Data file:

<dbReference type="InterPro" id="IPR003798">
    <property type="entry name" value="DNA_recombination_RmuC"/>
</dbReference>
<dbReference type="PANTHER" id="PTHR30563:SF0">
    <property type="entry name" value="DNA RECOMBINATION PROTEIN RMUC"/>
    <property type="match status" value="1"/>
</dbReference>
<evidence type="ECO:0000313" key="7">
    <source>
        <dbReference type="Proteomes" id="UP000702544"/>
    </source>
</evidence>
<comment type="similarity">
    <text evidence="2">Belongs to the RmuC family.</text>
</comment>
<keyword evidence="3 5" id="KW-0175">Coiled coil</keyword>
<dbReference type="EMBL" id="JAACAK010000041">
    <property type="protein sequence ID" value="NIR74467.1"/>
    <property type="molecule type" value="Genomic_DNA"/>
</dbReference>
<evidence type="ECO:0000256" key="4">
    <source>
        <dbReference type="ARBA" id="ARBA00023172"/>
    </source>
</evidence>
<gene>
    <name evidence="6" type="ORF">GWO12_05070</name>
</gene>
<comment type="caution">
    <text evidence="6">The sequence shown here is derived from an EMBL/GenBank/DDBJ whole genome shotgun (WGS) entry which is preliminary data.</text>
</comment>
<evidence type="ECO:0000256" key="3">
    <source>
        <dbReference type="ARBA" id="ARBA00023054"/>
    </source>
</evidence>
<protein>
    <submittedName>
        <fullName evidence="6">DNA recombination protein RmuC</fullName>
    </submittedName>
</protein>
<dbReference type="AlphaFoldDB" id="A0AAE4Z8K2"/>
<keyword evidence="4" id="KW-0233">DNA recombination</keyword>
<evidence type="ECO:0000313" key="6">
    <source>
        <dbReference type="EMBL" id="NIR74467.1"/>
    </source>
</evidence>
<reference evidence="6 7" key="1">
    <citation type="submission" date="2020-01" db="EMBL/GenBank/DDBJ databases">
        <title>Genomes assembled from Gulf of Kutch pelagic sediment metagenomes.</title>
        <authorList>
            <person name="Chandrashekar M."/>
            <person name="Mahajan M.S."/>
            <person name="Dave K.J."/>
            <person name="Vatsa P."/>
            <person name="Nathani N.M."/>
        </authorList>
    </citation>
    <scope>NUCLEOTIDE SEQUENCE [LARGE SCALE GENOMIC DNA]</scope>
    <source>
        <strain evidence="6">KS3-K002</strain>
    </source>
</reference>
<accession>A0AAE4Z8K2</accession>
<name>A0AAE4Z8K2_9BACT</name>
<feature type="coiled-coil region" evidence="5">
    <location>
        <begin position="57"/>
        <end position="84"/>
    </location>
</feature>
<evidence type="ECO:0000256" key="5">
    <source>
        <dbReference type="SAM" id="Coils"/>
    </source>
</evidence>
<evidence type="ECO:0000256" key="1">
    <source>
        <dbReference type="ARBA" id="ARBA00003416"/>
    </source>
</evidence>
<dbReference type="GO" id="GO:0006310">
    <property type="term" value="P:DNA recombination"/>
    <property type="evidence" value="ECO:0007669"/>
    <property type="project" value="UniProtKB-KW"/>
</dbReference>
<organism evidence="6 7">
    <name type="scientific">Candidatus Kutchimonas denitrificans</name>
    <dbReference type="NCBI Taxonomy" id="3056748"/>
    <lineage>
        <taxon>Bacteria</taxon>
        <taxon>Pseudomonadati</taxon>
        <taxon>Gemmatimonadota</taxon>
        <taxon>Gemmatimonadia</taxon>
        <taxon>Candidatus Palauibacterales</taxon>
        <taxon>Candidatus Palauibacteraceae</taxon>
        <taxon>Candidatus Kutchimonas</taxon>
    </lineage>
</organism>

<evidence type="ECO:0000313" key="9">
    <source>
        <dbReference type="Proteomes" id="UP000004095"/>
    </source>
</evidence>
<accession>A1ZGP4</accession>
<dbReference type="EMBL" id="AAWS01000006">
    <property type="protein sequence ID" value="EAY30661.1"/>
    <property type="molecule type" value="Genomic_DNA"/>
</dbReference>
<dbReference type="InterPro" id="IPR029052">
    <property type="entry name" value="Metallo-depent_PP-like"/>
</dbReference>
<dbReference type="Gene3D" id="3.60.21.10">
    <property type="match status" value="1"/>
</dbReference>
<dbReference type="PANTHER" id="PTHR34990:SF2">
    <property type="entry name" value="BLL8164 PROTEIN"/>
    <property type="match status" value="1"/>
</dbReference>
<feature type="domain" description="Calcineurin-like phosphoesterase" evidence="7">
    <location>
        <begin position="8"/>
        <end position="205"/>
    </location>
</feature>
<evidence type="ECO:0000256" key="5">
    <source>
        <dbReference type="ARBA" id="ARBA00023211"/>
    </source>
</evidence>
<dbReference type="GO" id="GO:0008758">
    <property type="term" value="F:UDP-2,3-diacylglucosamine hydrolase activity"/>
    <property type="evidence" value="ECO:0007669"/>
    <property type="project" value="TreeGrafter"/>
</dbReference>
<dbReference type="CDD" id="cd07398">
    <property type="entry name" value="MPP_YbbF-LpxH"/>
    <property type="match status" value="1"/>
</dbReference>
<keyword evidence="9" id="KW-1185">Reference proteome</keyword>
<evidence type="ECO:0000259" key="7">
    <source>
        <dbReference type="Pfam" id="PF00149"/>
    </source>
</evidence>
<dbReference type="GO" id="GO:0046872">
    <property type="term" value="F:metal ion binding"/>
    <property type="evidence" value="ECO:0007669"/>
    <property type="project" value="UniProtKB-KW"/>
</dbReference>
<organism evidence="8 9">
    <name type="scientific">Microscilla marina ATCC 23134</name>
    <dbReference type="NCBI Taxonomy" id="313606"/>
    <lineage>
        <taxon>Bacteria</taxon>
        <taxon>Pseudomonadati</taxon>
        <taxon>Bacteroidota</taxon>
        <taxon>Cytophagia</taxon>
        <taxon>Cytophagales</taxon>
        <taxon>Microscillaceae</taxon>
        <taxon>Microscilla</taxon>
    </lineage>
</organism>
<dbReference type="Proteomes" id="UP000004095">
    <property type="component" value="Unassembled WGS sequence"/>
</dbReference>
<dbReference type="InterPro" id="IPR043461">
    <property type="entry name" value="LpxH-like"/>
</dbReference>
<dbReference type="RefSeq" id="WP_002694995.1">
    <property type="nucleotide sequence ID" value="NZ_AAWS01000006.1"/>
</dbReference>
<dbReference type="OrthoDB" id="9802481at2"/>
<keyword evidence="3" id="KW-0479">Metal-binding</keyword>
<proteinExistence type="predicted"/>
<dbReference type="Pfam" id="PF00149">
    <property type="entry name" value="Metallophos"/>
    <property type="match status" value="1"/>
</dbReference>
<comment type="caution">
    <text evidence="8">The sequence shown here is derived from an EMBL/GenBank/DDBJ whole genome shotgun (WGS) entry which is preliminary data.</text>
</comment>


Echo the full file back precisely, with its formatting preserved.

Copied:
<dbReference type="InterPro" id="IPR003798">
    <property type="entry name" value="DNA_recombination_RmuC"/>
</dbReference>
<dbReference type="PANTHER" id="PTHR30563:SF0">
    <property type="entry name" value="DNA RECOMBINATION PROTEIN RMUC"/>
    <property type="match status" value="1"/>
</dbReference>
<evidence type="ECO:0000313" key="7">
    <source>
        <dbReference type="Proteomes" id="UP000702544"/>
    </source>
</evidence>
<comment type="similarity">
    <text evidence="2">Belongs to the RmuC family.</text>
</comment>
<keyword evidence="3 5" id="KW-0175">Coiled coil</keyword>
<dbReference type="EMBL" id="JAACAK010000041">
    <property type="protein sequence ID" value="NIR74467.1"/>
    <property type="molecule type" value="Genomic_DNA"/>
</dbReference>
<evidence type="ECO:0000256" key="4">
    <source>
        <dbReference type="ARBA" id="ARBA00023172"/>
    </source>
</evidence>
<gene>
    <name evidence="6" type="ORF">GWO12_05070</name>
</gene>
<comment type="caution">
    <text evidence="6">The sequence shown here is derived from an EMBL/GenBank/DDBJ whole genome shotgun (WGS) entry which is preliminary data.</text>
</comment>
<evidence type="ECO:0000256" key="3">
    <source>
        <dbReference type="ARBA" id="ARBA00023054"/>
    </source>
</evidence>
<protein>
    <submittedName>
        <fullName evidence="6">DNA recombination protein RmuC</fullName>
    </submittedName>
</protein>
<dbReference type="AlphaFoldDB" id="A0AAE4Z8K2"/>
<keyword evidence="4" id="KW-0233">DNA recombination</keyword>
<evidence type="ECO:0000313" key="6">
    <source>
        <dbReference type="EMBL" id="NIR74467.1"/>
    </source>
</evidence>
<reference evidence="6 7" key="1">
    <citation type="submission" date="2020-01" db="EMBL/GenBank/DDBJ databases">
        <title>Genomes assembled from Gulf of Kutch pelagic sediment metagenomes.</title>
        <authorList>
            <person name="Chandrashekar M."/>
            <person name="Mahajan M.S."/>
            <person name="Dave K.J."/>
            <person name="Vatsa P."/>
            <person name="Nathani N.M."/>
        </authorList>
    </citation>
    <scope>NUCLEOTIDE SEQUENCE [LARGE SCALE GENOMIC DNA]</scope>
    <source>
        <strain evidence="6">KS3-K002</strain>
    </source>
</reference>
<accession>A0AAE4Z8K2</accession>
<name>A0AAE4Z8K2_9BACT</name>
<feature type="coiled-coil region" evidence="5">
    <location>
        <begin position="57"/>
        <end position="84"/>
    </location>
</feature>
<evidence type="ECO:0000256" key="5">
    <source>
        <dbReference type="SAM" id="Coils"/>
    </source>
</evidence>
<evidence type="ECO:0000256" key="1">
    <source>
        <dbReference type="ARBA" id="ARBA00003416"/>
    </source>
</evidence>
<dbReference type="GO" id="GO:0006310">
    <property type="term" value="P:DNA recombination"/>
    <property type="evidence" value="ECO:0007669"/>
    <property type="project" value="UniProtKB-KW"/>
</dbReference>
<organism evidence="6 7">
    <name type="scientific">Candidatus Kutchimonas denitrificans</name>
    <dbReference type="NCBI Taxonomy" id="3056748"/>
    <lineage>
        <taxon>Bacteria</taxon>
        <taxon>Pseudomonadati</taxon>
        <taxon>Gemmatimonadota</taxon>
        <taxon>Gemmatimonadia</taxon>
        <taxon>Candidatus Palauibacterales</taxon>
        <taxon>Candidatus Palauibacteraceae</taxon>
        <taxon>Candidatus Kutchimonas</taxon>
    </lineage>
</organism>

<evidence type="ECO:0000313" key="9">
    <source>
        <dbReference type="Proteomes" id="UP000004095"/>
    </source>
</evidence>
<accession>A1ZGP4</accession>
<dbReference type="EMBL" id="AAWS01000006">
    <property type="protein sequence ID" value="EAY30661.1"/>
    <property type="molecule type" value="Genomic_DNA"/>
</dbReference>
<dbReference type="InterPro" id="IPR029052">
    <property type="entry name" value="Metallo-depent_PP-like"/>
</dbReference>
<dbReference type="Gene3D" id="3.60.21.10">
    <property type="match status" value="1"/>
</dbReference>
<dbReference type="PANTHER" id="PTHR34990:SF2">
    <property type="entry name" value="BLL8164 PROTEIN"/>
    <property type="match status" value="1"/>
</dbReference>
<feature type="domain" description="Calcineurin-like phosphoesterase" evidence="7">
    <location>
        <begin position="8"/>
        <end position="205"/>
    </location>
</feature>
<evidence type="ECO:0000256" key="5">
    <source>
        <dbReference type="ARBA" id="ARBA00023211"/>
    </source>
</evidence>
<dbReference type="GO" id="GO:0008758">
    <property type="term" value="F:UDP-2,3-diacylglucosamine hydrolase activity"/>
    <property type="evidence" value="ECO:0007669"/>
    <property type="project" value="TreeGrafter"/>
</dbReference>
<dbReference type="CDD" id="cd07398">
    <property type="entry name" value="MPP_YbbF-LpxH"/>
    <property type="match status" value="1"/>
</dbReference>
<keyword evidence="9" id="KW-1185">Reference proteome</keyword>
<evidence type="ECO:0000259" key="7">
    <source>
        <dbReference type="Pfam" id="PF00149"/>
    </source>
</evidence>
<dbReference type="GO" id="GO:0046872">
    <property type="term" value="F:metal ion binding"/>
    <property type="evidence" value="ECO:0007669"/>
    <property type="project" value="UniProtKB-KW"/>
</dbReference>
<organism evidence="8 9">
    <name type="scientific">Microscilla marina ATCC 23134</name>
    <dbReference type="NCBI Taxonomy" id="313606"/>
    <lineage>
        <taxon>Bacteria</taxon>
        <taxon>Pseudomonadati</taxon>
        <taxon>Bacteroidota</taxon>
        <taxon>Cytophagia</taxon>
        <taxon>Cytophagales</taxon>
        <taxon>Microscillaceae</taxon>
        <taxon>Microscilla</taxon>
    </lineage>
</organism>
<dbReference type="Proteomes" id="UP000004095">
    <property type="component" value="Unassembled WGS sequence"/>
</dbReference>
<dbReference type="InterPro" id="IPR043461">
    <property type="entry name" value="LpxH-like"/>
</dbReference>
<dbReference type="RefSeq" id="WP_002694995.1">
    <property type="nucleotide sequence ID" value="NZ_AAWS01000006.1"/>
</dbReference>
<dbReference type="OrthoDB" id="9802481at2"/>
<keyword evidence="3" id="KW-0479">Metal-binding</keyword>
<proteinExistence type="predicted"/>
<dbReference type="Pfam" id="PF00149">
    <property type="entry name" value="Metallophos"/>
    <property type="match status" value="1"/>
</dbReference>
<comment type="caution">
    <text evidence="8">The sequence shown here is derived from an EMBL/GenBank/DDBJ whole genome shotgun (WGS) entry which is preliminary data.</text>
</comment>